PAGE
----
WHY WE EXIT RELATIONSHIPS
AND HOW TO GET THE LOVE WE WANT
"I can't seem to meet the right person"
"I'm not feeling what I should feel"
"No one compares to my ex"
"My relationship's making me feel trapped"
"My partners are too needy"
"I've gone off them"
"They're being emotional, it's too much drama"
"I keep thinking about other options"
"My entire life, I was convinced that there was something wrong with me. That I was broken. That I was unable to love. Relationship after relationship, I struggled to reciprocate the affection of my partners. It seemed the more they opened up to me, the more it shut me down. The more they moved towards me, the more I pulled away. Where my heart was supposed to be, I just felt a cold numbness.
I looked around and it felt like everyone else was falling in love with ease. Opening their hearts. Living out their fairy-tale romances. But try as I might, that realm seemed locked off to me. Nope, I was broken. Fucked up. Alone. And there was nothing I could do about it. Until I came across the concept that changed everything."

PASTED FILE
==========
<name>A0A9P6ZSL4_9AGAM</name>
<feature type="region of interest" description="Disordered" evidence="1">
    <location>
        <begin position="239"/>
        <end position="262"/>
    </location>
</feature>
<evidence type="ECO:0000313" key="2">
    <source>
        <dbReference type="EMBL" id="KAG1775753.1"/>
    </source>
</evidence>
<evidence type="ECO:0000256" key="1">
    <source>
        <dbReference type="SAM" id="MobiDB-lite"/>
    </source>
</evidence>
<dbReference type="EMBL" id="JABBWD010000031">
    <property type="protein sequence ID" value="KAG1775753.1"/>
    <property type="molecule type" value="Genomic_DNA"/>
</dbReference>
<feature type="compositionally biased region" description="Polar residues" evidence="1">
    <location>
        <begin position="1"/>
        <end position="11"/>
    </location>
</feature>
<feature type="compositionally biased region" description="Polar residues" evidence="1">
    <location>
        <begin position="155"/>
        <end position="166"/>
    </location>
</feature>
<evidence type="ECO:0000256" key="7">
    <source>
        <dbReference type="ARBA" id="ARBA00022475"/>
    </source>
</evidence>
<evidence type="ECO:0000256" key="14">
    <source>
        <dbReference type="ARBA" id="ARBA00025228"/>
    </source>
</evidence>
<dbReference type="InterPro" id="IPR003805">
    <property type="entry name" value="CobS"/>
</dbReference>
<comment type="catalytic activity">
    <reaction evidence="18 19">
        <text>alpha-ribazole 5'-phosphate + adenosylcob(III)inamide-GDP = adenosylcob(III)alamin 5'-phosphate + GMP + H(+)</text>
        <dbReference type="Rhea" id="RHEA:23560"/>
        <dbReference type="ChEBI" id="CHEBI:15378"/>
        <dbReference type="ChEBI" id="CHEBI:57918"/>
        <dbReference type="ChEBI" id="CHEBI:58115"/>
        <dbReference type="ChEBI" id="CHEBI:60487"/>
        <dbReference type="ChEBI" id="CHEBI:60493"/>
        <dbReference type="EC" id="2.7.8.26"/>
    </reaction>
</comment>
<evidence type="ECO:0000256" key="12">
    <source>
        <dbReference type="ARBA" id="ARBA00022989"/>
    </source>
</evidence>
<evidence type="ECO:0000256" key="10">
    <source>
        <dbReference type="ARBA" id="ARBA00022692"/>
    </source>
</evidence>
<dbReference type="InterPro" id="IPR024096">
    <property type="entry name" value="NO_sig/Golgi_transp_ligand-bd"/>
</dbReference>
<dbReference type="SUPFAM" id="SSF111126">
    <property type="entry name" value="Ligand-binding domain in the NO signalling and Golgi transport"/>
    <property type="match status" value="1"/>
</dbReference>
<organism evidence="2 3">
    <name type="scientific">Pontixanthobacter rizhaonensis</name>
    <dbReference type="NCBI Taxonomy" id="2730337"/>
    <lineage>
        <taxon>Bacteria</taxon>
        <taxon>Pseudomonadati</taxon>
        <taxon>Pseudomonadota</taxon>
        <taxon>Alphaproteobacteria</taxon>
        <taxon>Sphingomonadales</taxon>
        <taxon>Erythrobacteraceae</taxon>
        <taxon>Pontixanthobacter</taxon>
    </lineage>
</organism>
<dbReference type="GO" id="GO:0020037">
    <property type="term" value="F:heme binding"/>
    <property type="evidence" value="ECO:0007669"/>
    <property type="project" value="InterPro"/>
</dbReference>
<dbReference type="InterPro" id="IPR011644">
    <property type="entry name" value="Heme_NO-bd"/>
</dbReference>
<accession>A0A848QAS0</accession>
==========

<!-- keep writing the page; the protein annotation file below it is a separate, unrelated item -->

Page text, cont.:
You want that perfect partnership and get into a relationship with great intentions - this time it's going to work out!
But then the doubts start creeping in. Your partner doesn't live up to your expectations. You often feel the need to get away, but don’t understand why. When you get that feeling you assume you’re beginning to be less attracted to your partner, even irritated by them - so why prolong the agony?
But then you find yourself in one failed relationship after another, repeating the same cycle.
"I’ve been single for nearly all of my adult life, am still single, and I finally figured out what the problem is. I used to believe the reason was because I hadn’t met the right person yet. I believed that all I had to do was keep on enjoying life, focus on my passion, identify the qualities I was looking for and soon enough I would attract the perfect partner. I now know this approach to life is total bullsh*t.